Analysis: Why the WGA Opposes Comcast-NBC Universal Deal

In an exclusive interview with THR, WGA East executive director Lowell Peterson says the guild is “very concerned.”

In the past couple of days, both the WGA West and WGA East have weighed in against the Comcast-NBC Universal deal, which was greenlit earlier this week by the FCC on a 4-to-1 vote, albeit with a variety of conditions. In an exclusive interview with WGA East executive director Lowell Peterson, The Hollywood Reporter explored the reason for that union’s opposition.

THR also asked WGA West to elaborate, but the Los Angeles-based union declined. (The WGA is actually two separate unions, WGA West and WGA East. They negotiate some contracts together -- notably, the AMPTP agreement.)

Both unions, however, issued statements. The WGA East’s was extensive:

The Writers Guild of America, East is disappointed by the FCC’s approval of the joint venture between Comcast and NBC Universal. We consistently have opposed this action because entertainment and news media already are too consolidated; too few multinational mega-corporations control what people watch on television and in movie theaters. The Comcast/NBCU deal is particularly frightening because it brings together one of the largest internet service and cable TV providers with one of the largest content providers. Without strong and meaningful safeguards, the economics of the deal virtually mandate that Comcast/NBCU will discriminate in favor of its own content and leave writers and other independent members of the creative community out in the cold. This will impact not only entertainment programming but the diversity of news and public affairs voices so vital to a democracy.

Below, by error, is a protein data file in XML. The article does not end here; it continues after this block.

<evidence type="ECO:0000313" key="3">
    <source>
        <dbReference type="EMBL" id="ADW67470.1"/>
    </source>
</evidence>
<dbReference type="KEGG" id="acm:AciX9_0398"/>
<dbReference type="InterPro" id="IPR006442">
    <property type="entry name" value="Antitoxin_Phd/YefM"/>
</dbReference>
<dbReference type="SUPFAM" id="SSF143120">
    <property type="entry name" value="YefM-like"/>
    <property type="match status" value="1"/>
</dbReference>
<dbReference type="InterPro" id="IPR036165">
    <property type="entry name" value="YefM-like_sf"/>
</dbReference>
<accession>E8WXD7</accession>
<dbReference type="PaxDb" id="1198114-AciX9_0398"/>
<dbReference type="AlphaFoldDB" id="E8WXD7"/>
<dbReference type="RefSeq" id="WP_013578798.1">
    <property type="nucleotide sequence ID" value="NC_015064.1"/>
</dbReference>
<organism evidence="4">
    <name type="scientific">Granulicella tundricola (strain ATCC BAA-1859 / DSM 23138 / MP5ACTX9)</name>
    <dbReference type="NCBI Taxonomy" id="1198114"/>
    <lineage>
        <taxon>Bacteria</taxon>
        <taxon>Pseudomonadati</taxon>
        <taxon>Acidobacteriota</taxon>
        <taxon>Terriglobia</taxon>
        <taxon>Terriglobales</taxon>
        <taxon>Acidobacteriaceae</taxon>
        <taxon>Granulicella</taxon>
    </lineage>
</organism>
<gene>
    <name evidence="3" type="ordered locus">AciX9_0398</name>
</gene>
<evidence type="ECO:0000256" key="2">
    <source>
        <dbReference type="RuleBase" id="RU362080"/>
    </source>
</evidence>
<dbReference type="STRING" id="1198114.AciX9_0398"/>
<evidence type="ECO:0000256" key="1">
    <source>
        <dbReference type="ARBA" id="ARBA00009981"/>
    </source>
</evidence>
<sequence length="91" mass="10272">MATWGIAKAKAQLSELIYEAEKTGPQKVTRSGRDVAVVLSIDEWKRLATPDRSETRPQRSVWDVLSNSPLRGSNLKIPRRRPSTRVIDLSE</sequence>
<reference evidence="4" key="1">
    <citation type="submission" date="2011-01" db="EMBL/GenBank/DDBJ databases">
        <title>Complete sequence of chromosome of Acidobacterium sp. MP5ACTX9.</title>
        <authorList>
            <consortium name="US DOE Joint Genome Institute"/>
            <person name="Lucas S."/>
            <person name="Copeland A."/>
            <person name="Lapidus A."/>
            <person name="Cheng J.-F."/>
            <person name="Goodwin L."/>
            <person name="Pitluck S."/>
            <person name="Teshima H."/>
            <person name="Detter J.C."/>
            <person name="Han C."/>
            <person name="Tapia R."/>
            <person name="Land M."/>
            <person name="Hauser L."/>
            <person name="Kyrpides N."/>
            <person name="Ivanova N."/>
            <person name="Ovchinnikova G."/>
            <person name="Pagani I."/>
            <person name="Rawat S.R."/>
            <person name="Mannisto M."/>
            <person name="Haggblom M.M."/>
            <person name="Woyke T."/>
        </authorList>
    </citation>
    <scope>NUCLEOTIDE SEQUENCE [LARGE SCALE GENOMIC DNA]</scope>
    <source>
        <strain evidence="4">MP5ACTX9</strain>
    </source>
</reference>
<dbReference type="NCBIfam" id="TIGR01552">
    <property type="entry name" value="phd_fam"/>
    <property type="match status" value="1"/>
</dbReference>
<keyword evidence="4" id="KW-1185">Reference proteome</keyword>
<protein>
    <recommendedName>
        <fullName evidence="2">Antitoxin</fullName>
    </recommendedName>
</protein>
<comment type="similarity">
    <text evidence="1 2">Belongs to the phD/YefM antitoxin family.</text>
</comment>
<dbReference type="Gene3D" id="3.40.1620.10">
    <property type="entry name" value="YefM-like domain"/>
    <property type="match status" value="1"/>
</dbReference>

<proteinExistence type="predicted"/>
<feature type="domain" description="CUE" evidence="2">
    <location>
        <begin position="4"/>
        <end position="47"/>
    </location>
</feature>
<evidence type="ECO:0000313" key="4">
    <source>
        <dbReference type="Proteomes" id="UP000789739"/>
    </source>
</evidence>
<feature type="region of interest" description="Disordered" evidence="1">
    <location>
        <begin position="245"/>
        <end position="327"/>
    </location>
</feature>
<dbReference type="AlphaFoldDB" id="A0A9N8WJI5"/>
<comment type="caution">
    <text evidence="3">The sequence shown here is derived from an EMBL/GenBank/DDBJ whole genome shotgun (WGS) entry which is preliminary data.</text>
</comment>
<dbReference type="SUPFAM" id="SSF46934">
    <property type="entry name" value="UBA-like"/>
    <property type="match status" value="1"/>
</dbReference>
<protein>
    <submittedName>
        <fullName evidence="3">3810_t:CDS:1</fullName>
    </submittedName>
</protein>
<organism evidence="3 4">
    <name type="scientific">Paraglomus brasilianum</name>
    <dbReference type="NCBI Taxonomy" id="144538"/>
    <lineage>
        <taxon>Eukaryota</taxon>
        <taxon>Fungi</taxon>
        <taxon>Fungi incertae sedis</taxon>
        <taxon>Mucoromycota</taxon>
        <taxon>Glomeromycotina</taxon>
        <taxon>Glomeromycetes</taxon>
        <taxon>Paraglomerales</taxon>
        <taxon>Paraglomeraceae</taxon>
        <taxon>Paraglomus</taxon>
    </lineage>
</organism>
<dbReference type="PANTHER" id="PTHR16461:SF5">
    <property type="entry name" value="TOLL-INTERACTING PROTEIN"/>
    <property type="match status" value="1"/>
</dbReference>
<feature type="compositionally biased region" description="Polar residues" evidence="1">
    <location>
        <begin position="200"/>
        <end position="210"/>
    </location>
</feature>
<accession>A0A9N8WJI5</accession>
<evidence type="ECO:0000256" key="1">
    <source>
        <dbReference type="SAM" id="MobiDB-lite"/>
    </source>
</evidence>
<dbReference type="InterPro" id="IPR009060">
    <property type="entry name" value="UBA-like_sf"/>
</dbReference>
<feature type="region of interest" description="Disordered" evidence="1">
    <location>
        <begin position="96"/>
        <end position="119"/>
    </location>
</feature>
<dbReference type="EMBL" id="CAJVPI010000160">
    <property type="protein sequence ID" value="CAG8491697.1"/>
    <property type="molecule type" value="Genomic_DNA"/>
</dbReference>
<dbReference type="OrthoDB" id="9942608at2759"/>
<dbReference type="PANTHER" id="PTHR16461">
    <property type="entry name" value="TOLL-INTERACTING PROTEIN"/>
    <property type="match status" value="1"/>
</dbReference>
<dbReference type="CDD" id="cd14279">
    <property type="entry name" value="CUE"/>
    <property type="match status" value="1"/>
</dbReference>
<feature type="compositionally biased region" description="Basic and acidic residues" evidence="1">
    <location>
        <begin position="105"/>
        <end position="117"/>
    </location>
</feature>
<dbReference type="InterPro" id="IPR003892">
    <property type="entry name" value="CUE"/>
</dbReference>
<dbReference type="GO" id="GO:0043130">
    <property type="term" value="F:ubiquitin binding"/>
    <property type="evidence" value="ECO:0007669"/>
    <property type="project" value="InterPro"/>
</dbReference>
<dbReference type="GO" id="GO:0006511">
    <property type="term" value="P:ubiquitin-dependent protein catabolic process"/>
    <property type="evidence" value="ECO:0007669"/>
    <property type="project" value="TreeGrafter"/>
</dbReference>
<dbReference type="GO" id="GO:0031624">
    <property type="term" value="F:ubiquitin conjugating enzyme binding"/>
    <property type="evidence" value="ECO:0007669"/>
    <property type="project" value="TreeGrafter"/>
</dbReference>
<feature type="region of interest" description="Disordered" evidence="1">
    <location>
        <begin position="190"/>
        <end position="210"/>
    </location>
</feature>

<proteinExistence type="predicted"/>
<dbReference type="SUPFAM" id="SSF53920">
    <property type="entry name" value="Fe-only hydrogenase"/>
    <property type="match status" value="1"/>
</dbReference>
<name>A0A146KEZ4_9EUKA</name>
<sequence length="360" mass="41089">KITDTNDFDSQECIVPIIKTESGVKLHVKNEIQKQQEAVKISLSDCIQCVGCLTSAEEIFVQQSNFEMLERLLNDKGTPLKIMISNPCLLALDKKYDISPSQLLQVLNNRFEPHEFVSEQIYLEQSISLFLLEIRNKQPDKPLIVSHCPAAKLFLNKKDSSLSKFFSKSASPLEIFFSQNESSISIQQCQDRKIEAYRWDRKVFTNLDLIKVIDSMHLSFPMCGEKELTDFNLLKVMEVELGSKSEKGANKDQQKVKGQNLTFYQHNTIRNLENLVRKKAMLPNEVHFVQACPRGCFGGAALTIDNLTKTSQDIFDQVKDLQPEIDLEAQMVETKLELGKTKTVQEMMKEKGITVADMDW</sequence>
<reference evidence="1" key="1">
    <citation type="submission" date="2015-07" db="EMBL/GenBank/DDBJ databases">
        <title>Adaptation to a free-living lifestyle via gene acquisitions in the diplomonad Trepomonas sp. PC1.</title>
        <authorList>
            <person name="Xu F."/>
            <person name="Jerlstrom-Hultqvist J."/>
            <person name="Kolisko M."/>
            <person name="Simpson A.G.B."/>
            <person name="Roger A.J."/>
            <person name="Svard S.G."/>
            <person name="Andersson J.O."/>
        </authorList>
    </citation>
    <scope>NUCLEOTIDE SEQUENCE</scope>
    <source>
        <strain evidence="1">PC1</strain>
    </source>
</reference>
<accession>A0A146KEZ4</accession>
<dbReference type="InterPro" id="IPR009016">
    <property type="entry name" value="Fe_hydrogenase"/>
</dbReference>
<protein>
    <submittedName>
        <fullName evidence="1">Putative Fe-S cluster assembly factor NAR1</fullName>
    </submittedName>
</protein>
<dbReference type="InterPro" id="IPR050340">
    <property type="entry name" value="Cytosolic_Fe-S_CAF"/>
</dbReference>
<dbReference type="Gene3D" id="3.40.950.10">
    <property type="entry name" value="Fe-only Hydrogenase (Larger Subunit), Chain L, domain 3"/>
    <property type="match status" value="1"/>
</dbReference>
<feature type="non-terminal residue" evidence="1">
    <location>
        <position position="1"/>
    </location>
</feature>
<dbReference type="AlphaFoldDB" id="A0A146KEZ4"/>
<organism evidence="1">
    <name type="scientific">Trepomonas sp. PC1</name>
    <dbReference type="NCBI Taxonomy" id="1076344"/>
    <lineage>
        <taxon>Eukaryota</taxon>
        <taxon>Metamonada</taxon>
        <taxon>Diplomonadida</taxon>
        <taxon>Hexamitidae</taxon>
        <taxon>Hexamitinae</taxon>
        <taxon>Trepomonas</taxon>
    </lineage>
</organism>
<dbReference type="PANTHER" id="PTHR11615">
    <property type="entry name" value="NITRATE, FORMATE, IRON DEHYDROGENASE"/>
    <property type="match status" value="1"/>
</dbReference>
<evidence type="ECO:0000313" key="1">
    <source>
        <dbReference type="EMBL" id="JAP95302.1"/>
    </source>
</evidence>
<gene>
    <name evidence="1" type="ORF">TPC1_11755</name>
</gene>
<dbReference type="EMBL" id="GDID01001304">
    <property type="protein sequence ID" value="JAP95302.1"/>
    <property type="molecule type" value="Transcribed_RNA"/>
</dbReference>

We applaud Commissioner Copps for his opposition to the deal as approved. While we also appreciate that the FCC has conditioned its approval on a number of commitments made by Comcast and NBCU, with all due respect, we think these conditions simply make the venture a little less disastrous. Time will tell if writers and other creators will be squeezed out of the internet, and if a small handful of powerful entities continue to control what people watch.

The WGA West statement was shorter but also quite clear:

After a thorough review of yesterday’s announcements by the FCC and DOJ, the WGAW disagrees with their decisions approving the Comcast-NBCU merger. Even with the conditions placed on the merger by the FCC and the DOJ, we believe this merger is anti-competitive and is not in the public interest or the interests of our members. The WGAW remains committed to joining with other organizations and individuals to continue the fight for an open Internet, independent production, and diversity of voices in all media.

At the core of these statements is the WGA East’s concern that “Comcast/NBCU will ... leave writers and other independent members of the creative community out in the cold” and WGA West’s similar note that “this merger is ... is not in ... the interests of our members.”